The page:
I believe we need to see this proposal in the context of what is happening across much of eastern Australia. Many thousands of proposals to explore for or produce CSG/ CBM is already having negative impacts on agricultural producing areas such as the Darling Downs in Queensland. Here in Victoria, there are around 30 applications by various companies who are interested in CSG and/or coal. These occur across the ‘coal belt’ of southern Victoria, much of which is our prime agricultural country.
In the case of EL5394, most of the identified area is within the MacAlister Irrigation Area, the state’s second most significant irrigation zone. The Latrobe River, a significant river in terms of the Gippsland Lakes, flows through the EL area and the aquifer supports a significant agricultural sector.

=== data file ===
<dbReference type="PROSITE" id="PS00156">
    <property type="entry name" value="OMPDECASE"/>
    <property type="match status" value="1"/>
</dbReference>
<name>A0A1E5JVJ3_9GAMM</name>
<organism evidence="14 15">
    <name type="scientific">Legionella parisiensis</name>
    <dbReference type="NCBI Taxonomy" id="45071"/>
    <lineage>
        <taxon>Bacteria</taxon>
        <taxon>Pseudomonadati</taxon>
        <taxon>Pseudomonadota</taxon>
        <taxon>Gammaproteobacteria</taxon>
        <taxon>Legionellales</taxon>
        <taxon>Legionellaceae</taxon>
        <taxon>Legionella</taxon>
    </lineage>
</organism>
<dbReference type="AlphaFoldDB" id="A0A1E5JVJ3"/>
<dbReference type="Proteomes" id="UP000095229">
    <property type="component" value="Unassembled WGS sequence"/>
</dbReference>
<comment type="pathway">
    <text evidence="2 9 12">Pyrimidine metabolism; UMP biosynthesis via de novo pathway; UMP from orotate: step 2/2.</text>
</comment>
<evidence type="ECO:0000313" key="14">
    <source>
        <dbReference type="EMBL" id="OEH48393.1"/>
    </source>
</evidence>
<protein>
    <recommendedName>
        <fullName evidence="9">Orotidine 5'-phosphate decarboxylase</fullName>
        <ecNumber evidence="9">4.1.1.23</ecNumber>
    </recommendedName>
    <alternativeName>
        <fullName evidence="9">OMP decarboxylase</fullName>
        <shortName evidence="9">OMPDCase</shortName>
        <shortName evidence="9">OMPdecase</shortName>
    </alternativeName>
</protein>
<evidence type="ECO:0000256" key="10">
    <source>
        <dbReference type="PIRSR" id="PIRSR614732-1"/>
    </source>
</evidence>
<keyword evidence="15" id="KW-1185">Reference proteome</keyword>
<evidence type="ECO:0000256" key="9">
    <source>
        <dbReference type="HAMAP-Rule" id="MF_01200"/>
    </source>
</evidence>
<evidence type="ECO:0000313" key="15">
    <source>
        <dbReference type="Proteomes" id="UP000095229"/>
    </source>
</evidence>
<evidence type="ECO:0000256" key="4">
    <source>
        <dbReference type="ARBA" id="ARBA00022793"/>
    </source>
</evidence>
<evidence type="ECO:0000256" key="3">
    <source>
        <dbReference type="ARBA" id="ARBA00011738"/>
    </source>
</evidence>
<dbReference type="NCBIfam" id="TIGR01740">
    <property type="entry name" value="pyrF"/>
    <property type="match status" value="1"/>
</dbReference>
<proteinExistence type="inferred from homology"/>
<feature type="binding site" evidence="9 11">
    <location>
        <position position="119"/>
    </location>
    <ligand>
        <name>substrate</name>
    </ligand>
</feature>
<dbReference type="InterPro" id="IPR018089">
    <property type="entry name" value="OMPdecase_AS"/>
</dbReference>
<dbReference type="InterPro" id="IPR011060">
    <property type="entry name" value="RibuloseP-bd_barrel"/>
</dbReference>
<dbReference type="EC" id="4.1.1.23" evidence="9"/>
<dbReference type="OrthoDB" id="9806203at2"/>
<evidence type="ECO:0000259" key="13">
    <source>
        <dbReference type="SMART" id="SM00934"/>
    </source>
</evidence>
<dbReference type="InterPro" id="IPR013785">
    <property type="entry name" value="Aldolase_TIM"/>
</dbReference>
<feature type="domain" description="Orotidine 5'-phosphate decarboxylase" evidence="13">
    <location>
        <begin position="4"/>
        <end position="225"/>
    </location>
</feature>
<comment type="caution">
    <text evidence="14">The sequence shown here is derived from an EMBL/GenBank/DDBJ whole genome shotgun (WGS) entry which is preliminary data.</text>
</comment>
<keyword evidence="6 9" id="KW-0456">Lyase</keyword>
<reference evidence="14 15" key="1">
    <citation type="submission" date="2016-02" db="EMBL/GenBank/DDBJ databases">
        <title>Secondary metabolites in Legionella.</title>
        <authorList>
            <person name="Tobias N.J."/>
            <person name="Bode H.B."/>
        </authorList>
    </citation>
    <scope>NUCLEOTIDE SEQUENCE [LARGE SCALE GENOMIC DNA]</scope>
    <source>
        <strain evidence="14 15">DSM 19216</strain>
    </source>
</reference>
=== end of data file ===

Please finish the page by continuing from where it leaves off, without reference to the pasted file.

I do not believe it is acceptable to be putting prime agricultural country at risk from CSG operations when we know about the significant negative impacts associated with this industry in Queensland.
I urge the Minister to act to protect key food producing regions by opposing this particular EL and, more broadly, to put a moratorium in place on any new coal and CSG proposals until there has been a thorough assessment of the likely impacts on our food production and long term food security. Such an assessment must also include likely impacts on rural communities, biodiversity and water, and contribution to our state’s greenhouse pollution.
The information used above in my submission largely comes from the Lock the Gate Alliance. Full references are available on their website. http://lockthegate.org.au/csg-facts/
For the reasons outlined above, I urge you to reject the proposal for this exploration permit.